Increased accumulation of doxorubicin and doxorubicinol in cardiac tissue of mice lacking mdr1a P-glycoprotein

Br J Cancer. 1999 Jan;79(1):108-13. doi: 10.1038/sj.bjc.6690019.


To gain more insight into the pharmacological role of endogenous P-glycoprotein in the metabolism of the widely used substrate drug doxorubicin, we have studied the plasma pharmacokinetics, tissue distribution and excretion of this compound in mdr1a(-/-) and wild-type mice. Doxorubicin was administered as an i.v. bolus injection at a dose level of 5 mg kg(-1). Drug and metabolite concentrations were determined in plasma, tissues, urine and faeces by high-performance liquid chromatography. In comparison with wild-type mice, the terminal half-life and the area under the plasma concentration-time curve of doxorubicin in mdr1a(-/-) mice were 1.6- and 1.2-fold higher respectively. The retention of both doxorubicin and its metabolite doxorubicinol in the hearts of mdr1a(-/-) mice was substantially prolonged. In addition, a significantly increased drug accumulation was observed in the brain and the liver of mdr1a(-/-) mice. The relative accumulation in most other tissues was not or only slightly increased. The differences in cumulative faecal and urinary excretion of doxorubicin and metabolites between both types of mice were small. These experiments demonstrate that the absence of mdr1a P-glycoprotein only slightly alters the plasma pharmacokinetics of doxorubicin. Furthermore, the substantially prolonged presence of both doxorubicin and doxorubicinol in cardiac tissue of mdr1a(-/-) mice suggests that a blockade of endogenous P-glycoprotein in patients, for example by a reversal agent, may enhance the risk of cardiotoxicity upon administration of doxorubicin.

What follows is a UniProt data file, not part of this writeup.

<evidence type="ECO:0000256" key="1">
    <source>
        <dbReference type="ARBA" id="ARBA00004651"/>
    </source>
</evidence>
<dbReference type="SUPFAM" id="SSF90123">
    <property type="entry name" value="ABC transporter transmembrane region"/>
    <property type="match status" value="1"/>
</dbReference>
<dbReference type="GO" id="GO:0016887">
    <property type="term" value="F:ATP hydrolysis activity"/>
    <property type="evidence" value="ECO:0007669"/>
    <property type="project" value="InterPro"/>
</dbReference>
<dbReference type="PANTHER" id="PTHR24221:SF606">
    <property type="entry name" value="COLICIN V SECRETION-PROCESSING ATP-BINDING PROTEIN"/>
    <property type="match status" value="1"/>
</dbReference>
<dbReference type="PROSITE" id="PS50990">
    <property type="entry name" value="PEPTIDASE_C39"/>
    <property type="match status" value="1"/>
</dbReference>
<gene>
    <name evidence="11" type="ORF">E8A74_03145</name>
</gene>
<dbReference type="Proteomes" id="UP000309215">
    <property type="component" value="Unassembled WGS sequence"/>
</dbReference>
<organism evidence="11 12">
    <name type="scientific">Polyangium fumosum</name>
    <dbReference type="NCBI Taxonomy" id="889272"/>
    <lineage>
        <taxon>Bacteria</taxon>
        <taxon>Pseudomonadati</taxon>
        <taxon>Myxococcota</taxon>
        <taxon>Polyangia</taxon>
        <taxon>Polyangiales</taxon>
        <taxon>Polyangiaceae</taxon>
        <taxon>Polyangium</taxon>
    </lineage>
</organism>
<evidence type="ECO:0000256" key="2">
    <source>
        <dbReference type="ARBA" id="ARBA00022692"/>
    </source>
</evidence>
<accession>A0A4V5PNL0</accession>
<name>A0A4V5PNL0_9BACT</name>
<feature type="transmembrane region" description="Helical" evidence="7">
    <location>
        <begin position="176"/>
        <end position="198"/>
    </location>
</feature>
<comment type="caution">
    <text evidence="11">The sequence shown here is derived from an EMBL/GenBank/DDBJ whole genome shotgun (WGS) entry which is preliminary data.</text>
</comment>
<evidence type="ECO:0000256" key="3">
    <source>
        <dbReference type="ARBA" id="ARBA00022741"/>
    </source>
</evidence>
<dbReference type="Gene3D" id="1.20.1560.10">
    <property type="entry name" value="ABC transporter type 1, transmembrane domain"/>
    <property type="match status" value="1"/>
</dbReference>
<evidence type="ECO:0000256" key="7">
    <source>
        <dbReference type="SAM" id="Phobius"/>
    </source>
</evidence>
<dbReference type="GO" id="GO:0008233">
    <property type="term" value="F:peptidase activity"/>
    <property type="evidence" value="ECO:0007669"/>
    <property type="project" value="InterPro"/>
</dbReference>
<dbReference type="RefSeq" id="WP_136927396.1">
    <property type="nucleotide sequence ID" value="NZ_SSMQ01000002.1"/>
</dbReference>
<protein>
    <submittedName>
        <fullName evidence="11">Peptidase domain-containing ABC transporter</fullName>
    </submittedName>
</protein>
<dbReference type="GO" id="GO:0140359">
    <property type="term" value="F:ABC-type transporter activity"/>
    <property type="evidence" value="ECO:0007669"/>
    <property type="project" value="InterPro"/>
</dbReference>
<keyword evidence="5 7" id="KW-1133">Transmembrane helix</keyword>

MeSH terms

  • ATP Binding Cassette Transporter, Subfamily B, Member 1 / metabolism*
  • Animals
  • Brain / metabolism
  • Doxorubicin / analogs & derivatives*
  • Doxorubicin / pharmacokinetics*
  • Doxorubicin / toxicity
  • Female
  • Liver / metabolism
  • Mice
  • Mice, Knockout
  • Myocardium / metabolism*
  • Tissue Distribution


  • ATP Binding Cassette Transporter, Subfamily B, Member 1
  • Doxorubicin
  • adriamycinol